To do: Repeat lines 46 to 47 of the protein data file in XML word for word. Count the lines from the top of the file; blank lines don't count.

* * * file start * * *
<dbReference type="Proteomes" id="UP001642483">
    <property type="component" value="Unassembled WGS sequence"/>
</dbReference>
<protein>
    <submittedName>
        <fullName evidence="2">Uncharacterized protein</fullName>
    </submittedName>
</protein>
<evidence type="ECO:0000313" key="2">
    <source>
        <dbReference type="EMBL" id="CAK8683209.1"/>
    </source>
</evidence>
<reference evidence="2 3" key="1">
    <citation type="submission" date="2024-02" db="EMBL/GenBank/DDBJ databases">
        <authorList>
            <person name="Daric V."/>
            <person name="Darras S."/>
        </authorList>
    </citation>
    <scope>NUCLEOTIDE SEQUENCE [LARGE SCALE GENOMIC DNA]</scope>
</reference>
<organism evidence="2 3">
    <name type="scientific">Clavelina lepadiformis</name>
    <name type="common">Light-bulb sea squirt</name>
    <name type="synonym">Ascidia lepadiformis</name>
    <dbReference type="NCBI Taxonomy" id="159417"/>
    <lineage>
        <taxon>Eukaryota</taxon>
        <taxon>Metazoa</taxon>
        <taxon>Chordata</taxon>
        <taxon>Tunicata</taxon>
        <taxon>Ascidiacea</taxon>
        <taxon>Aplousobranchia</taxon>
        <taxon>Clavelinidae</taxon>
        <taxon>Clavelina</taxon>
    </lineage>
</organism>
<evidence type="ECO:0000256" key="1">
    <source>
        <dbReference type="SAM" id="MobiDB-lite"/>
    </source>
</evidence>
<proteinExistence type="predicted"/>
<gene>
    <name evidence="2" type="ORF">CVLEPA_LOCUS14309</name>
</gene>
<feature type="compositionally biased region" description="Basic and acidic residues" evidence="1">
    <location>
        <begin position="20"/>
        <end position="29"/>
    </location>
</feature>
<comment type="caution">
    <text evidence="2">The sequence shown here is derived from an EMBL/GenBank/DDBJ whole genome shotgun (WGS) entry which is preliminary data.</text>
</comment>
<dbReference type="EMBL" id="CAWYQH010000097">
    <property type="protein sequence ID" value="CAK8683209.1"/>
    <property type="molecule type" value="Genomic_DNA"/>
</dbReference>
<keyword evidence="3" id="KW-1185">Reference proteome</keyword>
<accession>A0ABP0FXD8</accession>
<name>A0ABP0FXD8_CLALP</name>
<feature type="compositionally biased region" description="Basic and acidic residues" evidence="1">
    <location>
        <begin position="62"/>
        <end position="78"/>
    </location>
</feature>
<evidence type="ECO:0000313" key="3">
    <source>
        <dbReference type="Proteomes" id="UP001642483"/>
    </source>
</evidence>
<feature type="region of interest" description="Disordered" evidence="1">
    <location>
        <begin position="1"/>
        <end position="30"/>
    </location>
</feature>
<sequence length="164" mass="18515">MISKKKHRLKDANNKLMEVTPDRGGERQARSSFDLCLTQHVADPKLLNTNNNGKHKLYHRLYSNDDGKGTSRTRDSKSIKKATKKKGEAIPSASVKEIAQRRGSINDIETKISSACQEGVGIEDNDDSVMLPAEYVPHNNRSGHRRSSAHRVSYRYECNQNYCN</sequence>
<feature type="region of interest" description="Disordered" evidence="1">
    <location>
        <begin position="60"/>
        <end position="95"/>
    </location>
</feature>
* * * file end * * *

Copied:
    <name evidence="2" type="ORF">CVLEPA_LOCUS14309</name>
</gene>